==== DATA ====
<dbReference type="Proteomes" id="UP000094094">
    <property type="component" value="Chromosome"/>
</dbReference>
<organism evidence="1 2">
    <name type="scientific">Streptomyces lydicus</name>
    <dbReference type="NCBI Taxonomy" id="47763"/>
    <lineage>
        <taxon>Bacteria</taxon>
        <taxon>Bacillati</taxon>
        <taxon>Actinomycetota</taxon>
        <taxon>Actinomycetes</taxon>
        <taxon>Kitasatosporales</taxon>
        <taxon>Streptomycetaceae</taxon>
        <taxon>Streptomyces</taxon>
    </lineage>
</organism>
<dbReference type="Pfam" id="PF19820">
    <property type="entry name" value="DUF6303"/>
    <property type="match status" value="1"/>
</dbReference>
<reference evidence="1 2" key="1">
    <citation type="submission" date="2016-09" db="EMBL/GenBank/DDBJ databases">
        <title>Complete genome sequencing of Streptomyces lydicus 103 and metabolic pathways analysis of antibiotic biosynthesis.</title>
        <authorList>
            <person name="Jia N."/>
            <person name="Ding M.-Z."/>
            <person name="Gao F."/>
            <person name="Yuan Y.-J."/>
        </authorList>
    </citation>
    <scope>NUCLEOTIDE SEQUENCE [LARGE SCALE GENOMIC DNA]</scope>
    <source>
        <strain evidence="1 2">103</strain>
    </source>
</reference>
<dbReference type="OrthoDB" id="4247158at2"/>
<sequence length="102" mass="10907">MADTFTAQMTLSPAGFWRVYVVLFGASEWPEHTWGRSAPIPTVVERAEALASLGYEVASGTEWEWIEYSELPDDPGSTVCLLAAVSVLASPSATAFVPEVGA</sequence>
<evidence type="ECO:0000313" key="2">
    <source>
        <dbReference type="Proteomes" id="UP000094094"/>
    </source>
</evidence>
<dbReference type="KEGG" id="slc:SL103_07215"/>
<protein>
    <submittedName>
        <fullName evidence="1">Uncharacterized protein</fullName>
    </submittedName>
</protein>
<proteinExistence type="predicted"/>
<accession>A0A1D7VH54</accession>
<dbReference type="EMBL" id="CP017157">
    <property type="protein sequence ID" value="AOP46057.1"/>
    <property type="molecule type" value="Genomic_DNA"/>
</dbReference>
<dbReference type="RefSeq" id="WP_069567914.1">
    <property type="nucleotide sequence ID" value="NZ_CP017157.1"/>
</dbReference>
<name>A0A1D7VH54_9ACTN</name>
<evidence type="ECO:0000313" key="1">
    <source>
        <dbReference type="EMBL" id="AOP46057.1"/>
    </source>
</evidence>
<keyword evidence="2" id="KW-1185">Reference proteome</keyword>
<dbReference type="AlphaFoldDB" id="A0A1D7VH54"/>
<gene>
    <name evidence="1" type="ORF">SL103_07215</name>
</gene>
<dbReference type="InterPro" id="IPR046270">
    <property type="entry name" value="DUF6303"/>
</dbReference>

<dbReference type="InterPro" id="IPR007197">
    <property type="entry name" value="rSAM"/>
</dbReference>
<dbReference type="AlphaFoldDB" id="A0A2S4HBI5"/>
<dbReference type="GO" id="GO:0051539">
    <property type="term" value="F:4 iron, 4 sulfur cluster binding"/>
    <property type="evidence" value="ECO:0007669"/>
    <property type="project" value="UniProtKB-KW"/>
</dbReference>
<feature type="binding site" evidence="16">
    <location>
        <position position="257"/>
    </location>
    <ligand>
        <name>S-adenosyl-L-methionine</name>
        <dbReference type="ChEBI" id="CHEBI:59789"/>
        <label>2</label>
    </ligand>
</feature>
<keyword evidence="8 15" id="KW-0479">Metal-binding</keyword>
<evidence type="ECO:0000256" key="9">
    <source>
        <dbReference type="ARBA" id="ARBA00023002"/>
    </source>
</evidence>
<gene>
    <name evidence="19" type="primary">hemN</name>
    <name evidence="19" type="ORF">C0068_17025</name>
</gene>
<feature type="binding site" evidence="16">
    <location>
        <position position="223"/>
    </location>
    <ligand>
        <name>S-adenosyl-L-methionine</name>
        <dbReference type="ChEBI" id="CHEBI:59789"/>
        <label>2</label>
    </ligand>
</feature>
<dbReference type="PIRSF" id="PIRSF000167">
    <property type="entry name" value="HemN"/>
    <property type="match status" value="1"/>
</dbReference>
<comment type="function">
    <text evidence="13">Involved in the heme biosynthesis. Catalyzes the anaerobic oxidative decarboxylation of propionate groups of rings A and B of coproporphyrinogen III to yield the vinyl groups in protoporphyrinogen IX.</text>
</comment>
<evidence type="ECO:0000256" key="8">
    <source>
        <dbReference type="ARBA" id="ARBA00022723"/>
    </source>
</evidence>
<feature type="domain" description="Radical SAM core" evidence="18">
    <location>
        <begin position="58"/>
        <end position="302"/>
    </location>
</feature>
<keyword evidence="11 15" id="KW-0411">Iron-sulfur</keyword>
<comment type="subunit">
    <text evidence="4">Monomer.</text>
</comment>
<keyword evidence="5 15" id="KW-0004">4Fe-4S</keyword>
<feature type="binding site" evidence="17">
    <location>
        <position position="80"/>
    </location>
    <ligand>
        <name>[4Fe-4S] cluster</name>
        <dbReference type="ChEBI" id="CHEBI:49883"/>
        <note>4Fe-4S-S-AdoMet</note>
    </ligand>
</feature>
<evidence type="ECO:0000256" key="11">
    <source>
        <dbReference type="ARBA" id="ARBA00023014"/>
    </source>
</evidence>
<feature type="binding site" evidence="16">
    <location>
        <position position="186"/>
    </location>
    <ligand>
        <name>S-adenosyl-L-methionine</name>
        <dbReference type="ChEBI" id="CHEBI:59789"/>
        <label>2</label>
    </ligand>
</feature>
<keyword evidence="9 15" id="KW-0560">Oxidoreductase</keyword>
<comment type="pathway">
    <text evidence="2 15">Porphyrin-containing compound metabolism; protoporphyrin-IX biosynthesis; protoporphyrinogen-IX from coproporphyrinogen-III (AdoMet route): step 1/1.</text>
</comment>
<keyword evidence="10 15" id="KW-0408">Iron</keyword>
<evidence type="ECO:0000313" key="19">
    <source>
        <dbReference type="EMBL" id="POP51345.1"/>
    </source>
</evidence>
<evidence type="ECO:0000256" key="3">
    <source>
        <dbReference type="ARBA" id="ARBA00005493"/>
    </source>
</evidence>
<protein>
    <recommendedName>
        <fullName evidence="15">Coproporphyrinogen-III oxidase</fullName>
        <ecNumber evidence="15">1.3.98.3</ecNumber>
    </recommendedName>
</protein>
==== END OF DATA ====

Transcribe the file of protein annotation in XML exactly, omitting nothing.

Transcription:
<dbReference type="Proteomes" id="UP000094094">
    <property type="component" value="Chromosome"/>
</dbReference>
<organism evidence="1 2">
    <name type="scientific">Streptomyces lydicus</name>
    <dbReference type="NCBI Taxonomy" id="47763"/>
    <lineage>
        <taxon>Bacteria</taxon>
        <taxon>Bacillati</taxon>
        <taxon>Actinomycetota</taxon>
        <taxon>Actinomycetes</taxon>
        <taxon>Kitasatosporales</taxon>
        <taxon>Streptomycetaceae</taxon>
        <taxon>Streptomyces</taxon>
    </lineage>
</organism>
<dbReference type="Pfam" id="PF19820">
    <property type="entry name" value="DUF6303"/>
    <property type="match status" value="1"/>
</dbReference>
<reference evidence="1 2" key="1">
    <citation type="submission" date="2016-09" db="EMBL/GenBank/DDBJ databases">
        <title>Complete genome sequencing of Streptomyces lydicus 103 and metabolic pathways analysis of antibiotic biosynthesis.</title>
        <authorList>
            <person name="Jia N."/>
            <person name="Ding M.-Z."/>
            <person name="Gao F."/>
            <person name="Yuan Y.-J."/>
        </authorList>
    </citation>
    <scope>NUCLEOTIDE SEQUENCE [LARGE SCALE GENOMIC DNA]</scope>
    <source>
        <strain evidence="1 2">103</strain>
    </source>
</reference>
<dbReference type="OrthoDB" id="4247158at2"/>
<sequence length="102" mass="10907">MADTFTAQMTLSPAGFWRVYVVLFGASEWPEHTWGRSAPIPTVVERAEALASLGYEVASGTEWEWIEYSELPDDPGSTVCLLAAVSVLASPSATAFVPEVGA</sequence>
<evidence type="ECO:0000313" key="2">
    <source>
        <dbReference type="Proteomes" id="UP000094094"/>
    </source>
</evidence>
<dbReference type="KEGG" id="slc:SL103_07215"/>
<protein>
    <submittedName>
        <fullName evidence="1">Uncharacterized protein</fullName>
    </submittedName>
</protein>
<proteinExistence type="predicted"/>
<accession>A0A1D7VH54</accession>
<dbReference type="EMBL" id="CP017157">
    <property type="protein sequence ID" value="AOP46057.1"/>
    <property type="molecule type" value="Genomic_DNA"/>
</dbReference>
<dbReference type="RefSeq" id="WP_069567914.1">
    <property type="nucleotide sequence ID" value="NZ_CP017157.1"/>
</dbReference>
<name>A0A1D7VH54_9ACTN</name>
<evidence type="ECO:0000313" key="1">
    <source>
        <dbReference type="EMBL" id="AOP46057.1"/>
    </source>
</evidence>
<keyword evidence="2" id="KW-1185">Reference proteome</keyword>
<dbReference type="AlphaFoldDB" id="A0A1D7VH54"/>
<gene>
    <name evidence="1" type="ORF">SL103_07215</name>
</gene>
<dbReference type="InterPro" id="IPR046270">
    <property type="entry name" value="DUF6303"/>
</dbReference>

<dbReference type="InterPro" id="IPR007197">
    <property type="entry name" value="rSAM"/>
</dbReference>
<dbReference type="AlphaFoldDB" id="A0A2S4HBI5"/>
<dbReference type="GO" id="GO:0051539">
    <property type="term" value="F:4 iron, 4 sulfur cluster binding"/>
    <property type="evidence" value="ECO:0007669"/>
    <property type="project" value="UniProtKB-KW"/>
</dbReference>
<feature type="binding site" evidence="16">
    <location>
        <position position="257"/>
    </location>
    <ligand>
        <name>S-adenosyl-L-methionine</name>
        <dbReference type="ChEBI" id="CHEBI:59789"/>
        <label>2</label>
    </ligand>
</feature>
<keyword evidence="8 15" id="KW-0479">Metal-binding</keyword>
<evidence type="ECO:0000256" key="9">
    <source>
        <dbReference type="ARBA" id="ARBA00023002"/>
    </source>
</evidence>
<gene>
    <name evidence="19" type="primary">hemN</name>
    <name evidence="19" type="ORF">C0068_17025</name>
</gene>
<feature type="binding site" evidence="16">
    <location>
        <position position="223"/>
    </location>
    <ligand>
        <name>S-adenosyl-L-methionine</name>
        <dbReference type="ChEBI" id="CHEBI:59789"/>
        <label>2</label>
    </ligand>
</feature>
<dbReference type="PIRSF" id="PIRSF000167">
    <property type="entry name" value="HemN"/>
    <property type="match status" value="1"/>
</dbReference>
<comment type="function">
    <text evidence="13">Involved in the heme biosynthesis. Catalyzes the anaerobic oxidative decarboxylation of propionate groups of rings A and B of coproporphyrinogen III to yield the vinyl groups in protoporphyrinogen IX.</text>
</comment>
<evidence type="ECO:0000256" key="8">
    <source>
        <dbReference type="ARBA" id="ARBA00022723"/>
    </source>
</evidence>
<feature type="domain" description="Radical SAM core" evidence="18">
    <location>
        <begin position="58"/>
        <end position="302"/>
    </location>
</feature>
<keyword evidence="11 15" id="KW-0411">Iron-sulfur</keyword>
<comment type="subunit">
    <text evidence="4">Monomer.</text>
</comment>
<keyword evidence="5 15" id="KW-0004">4Fe-4S</keyword>
<feature type="binding site" evidence="17">
    <location>
        <position position="80"/>
    </location>
    <ligand>
        <name>[4Fe-4S] cluster</name>
        <dbReference type="ChEBI" id="CHEBI:49883"/>
        <note>4Fe-4S-S-AdoMet</note>
    </ligand>
</feature>
<evidence type="ECO:0000256" key="11">
    <source>
        <dbReference type="ARBA" id="ARBA00023014"/>
    </source>
</evidence>
<feature type="binding site" evidence="16">
    <location>
        <position position="186"/>
    </location>
    <ligand>
        <name>S-adenosyl-L-methionine</name>
        <dbReference type="ChEBI" id="CHEBI:59789"/>
        <label>2</label>
    </ligand>
</feature>
<keyword evidence="9 15" id="KW-0560">Oxidoreductase</keyword>
<comment type="pathway">
    <text evidence="2 15">Porphyrin-containing compound metabolism; protoporphyrin-IX biosynthesis; protoporphyrinogen-IX from coproporphyrinogen-III (AdoMet route): step 1/1.</text>
</comment>
<keyword evidence="10 15" id="KW-0408">Iron</keyword>
<evidence type="ECO:0000313" key="19">
    <source>
        <dbReference type="EMBL" id="POP51345.1"/>
    </source>
</evidence>
<evidence type="ECO:0000256" key="3">
    <source>
        <dbReference type="ARBA" id="ARBA00005493"/>
    </source>
</evidence>
<protein>
    <recommendedName>
        <fullName evidence="15">Coproporphyrinogen-III oxidase</fullName>
        <ecNumber evidence="15">1.3.98.3</ecNumber>
    </recommendedName>
</protein>